Bin Service: Why Some Councils May End Commingled Recycling!
If you have been listening to the radio or reading the newspaper in recent weeks – you may be aware about a crisis in the Australian bin service industry that is starting to cause disruptions all over the country.
Ipswich council in Brisbane metro announced last week – that they would be putting an end to the commingled or mixed recycling bin service for residents for the immediate future.
In today’s blog – we will take a look at what is behind this situation and what are the implications.
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Why are some councils cancelling their recycling bin service?
As a resident or business in an Australian urban area – you will have become used to the flexibility and convenience of a yellow commingled recycling bin.
This is the bin that can take bottles, cans and packaging.
However, due to the collapsing prices for recycled commodities – and the recent changes in legislation by China – low quality mixed recycling is no longer being exported to China for processing.
What is Ipswich Council saying?
Quoting the ABC:
“The Council said on Wednesday China’s import ban on recycling and the rising level of contaminated or non-recyclable rubbish in yellow bins meant it had become too costly for the city to recycle, so from now everything placed in yellow bins would go straight to landfill.”
“More than half of the items being placed in Ipswich yellow top bins has been unrecyclable waste, and the city’s kerbside collections had already been going to landfill for four weeks.”
The council is the first in Australia to take this step – but maybe they are just being more open with their constituents than other councils:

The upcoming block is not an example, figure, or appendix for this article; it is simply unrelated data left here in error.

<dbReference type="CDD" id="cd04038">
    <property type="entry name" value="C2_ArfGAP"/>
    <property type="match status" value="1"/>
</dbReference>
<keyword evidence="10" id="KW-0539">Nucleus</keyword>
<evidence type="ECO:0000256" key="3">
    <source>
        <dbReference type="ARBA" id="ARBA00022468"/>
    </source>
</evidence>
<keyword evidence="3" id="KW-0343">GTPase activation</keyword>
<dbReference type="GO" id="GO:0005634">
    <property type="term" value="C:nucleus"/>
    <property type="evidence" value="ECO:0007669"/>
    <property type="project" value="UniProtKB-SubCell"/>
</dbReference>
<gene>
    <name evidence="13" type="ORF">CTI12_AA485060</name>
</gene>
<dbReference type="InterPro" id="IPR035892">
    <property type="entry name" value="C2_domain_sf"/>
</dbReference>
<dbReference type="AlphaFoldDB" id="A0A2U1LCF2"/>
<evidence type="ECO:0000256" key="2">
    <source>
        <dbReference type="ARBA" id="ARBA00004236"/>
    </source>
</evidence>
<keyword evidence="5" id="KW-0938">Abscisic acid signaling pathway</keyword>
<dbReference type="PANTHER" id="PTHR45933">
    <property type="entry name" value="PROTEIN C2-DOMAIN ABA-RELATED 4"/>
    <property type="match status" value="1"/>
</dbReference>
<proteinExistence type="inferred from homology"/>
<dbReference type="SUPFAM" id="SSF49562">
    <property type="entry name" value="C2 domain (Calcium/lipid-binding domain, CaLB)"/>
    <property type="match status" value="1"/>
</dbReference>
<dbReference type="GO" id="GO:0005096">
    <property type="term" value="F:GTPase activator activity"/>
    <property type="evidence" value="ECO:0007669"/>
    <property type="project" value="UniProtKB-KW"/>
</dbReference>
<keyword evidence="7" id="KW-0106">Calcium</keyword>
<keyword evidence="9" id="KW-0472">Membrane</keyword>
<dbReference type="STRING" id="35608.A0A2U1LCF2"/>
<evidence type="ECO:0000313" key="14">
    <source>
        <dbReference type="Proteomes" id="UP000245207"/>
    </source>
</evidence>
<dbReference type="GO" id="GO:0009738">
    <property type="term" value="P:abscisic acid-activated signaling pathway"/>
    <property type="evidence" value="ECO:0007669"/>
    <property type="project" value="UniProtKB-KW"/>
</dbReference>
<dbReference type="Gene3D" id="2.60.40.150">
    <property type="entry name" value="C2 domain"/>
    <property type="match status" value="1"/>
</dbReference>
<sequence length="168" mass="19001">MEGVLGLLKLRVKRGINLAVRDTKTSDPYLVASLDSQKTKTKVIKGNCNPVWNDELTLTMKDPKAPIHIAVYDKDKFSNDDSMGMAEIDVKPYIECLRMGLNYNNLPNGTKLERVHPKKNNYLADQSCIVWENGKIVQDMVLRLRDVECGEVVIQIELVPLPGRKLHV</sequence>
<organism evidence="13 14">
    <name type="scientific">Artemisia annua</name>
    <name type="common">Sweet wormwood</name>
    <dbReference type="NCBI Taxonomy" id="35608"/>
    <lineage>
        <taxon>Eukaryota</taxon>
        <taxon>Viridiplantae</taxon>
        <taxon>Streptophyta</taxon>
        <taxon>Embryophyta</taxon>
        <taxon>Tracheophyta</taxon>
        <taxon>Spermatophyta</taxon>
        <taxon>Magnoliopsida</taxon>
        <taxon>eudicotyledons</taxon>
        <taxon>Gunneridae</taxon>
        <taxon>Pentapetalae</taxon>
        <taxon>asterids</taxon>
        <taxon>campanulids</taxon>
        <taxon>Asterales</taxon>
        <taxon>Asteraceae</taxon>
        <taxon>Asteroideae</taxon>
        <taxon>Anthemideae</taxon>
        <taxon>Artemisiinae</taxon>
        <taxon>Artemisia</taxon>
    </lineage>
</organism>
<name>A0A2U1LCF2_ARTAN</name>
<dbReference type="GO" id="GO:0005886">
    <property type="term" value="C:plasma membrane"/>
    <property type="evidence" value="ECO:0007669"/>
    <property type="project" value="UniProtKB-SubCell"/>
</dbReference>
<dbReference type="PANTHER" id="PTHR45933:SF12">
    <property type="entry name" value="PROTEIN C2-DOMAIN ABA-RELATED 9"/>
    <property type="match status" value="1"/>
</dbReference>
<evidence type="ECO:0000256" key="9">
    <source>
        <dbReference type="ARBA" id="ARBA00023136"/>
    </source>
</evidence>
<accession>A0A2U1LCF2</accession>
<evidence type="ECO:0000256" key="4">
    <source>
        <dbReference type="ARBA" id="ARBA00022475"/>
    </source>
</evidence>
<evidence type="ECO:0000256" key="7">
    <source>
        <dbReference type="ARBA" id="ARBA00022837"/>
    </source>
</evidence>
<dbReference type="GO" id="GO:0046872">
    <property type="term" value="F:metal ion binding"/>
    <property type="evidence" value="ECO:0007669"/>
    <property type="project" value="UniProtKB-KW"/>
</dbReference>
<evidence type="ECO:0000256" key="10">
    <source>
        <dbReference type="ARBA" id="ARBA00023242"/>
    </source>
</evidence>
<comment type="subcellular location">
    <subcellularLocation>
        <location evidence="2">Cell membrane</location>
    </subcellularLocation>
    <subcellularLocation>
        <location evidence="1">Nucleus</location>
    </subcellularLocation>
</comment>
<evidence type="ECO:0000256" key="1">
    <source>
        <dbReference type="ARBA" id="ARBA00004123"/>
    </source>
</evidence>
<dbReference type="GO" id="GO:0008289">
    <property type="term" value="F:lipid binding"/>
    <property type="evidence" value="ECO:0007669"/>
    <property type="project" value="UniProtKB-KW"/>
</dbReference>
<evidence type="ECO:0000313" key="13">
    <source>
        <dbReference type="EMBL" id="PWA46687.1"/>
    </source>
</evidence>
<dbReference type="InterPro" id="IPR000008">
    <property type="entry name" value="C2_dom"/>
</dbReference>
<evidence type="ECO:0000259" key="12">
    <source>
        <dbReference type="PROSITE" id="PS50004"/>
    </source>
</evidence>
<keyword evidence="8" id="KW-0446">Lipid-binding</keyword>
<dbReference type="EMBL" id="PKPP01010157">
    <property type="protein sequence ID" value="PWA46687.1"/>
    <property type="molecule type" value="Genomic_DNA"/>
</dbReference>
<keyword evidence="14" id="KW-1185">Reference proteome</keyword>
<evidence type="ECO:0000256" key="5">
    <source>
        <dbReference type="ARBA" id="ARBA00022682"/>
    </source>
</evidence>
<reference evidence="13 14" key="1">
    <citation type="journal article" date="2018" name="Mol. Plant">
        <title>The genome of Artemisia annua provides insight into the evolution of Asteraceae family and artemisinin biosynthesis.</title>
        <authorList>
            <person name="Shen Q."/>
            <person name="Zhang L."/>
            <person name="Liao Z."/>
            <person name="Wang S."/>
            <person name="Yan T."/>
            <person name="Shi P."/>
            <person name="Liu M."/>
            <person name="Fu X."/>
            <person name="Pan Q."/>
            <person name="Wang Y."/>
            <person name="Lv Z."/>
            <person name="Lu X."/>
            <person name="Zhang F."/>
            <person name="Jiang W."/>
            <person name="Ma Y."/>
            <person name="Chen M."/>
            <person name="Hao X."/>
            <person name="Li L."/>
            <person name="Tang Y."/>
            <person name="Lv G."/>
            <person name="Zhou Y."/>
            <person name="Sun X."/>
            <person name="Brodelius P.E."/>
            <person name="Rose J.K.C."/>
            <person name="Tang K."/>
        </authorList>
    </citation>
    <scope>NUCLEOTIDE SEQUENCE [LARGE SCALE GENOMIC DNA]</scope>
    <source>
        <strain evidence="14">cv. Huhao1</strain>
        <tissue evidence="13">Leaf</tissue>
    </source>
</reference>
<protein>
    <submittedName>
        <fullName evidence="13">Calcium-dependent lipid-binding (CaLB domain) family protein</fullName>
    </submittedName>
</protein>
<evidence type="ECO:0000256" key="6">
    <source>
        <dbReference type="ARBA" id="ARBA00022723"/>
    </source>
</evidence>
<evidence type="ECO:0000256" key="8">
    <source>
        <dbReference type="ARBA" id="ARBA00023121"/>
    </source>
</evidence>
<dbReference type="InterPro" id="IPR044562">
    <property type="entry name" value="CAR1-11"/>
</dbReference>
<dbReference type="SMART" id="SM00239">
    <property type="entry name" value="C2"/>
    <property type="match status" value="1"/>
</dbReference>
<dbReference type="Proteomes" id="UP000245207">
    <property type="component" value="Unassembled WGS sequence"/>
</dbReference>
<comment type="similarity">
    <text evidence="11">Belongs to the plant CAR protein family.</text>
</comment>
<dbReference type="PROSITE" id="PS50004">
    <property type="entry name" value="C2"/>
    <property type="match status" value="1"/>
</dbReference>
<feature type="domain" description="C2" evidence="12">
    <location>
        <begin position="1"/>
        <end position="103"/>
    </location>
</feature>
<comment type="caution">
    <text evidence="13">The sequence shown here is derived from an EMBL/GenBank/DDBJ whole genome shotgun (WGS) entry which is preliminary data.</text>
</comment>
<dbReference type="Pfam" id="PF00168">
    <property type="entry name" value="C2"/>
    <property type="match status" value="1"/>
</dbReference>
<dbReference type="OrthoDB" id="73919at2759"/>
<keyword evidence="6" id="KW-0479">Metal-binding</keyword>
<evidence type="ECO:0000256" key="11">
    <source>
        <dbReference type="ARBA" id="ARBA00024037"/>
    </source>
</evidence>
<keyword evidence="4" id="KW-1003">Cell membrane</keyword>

“The existing methodologies of recycling are not working — they’re short-term, they’re not sustainable — we need some long-term strategies.”
“Cr Antoniolli said the council would run a campaign to better educate residents about what items can and cannot be recycled. The cost is not the issue — the issue is contamination.”
The major issue is the contents of the recycling bins are including too much general rubbish – i.e. items like plastic bags, burger wrappers and pizza boxes (we will cover pizza boxes in a future blog).
See our new blog on how AI could help decrease contamination.
Conclusion – What is the next step?
There is not an easy solution.
Ipswich will be the first of many councils to implement big changes.
Low quality recycling has been turned away by China – and there is currently no real recycling solution in place in this country. Even if it was recycled here – there is not enough manufacturing anymore to actually use the commodities.
We need a real national solution that covers circular economy, council procurement, residents responsibility for what goes in the bin, new recycling facilities and an examination of our economy in the 21st century.
The reality is a new clean economy – where manufacturing is performed off shore – also offshores the recycling and waste issue.
As always – what can not continue, must end – and it just ended.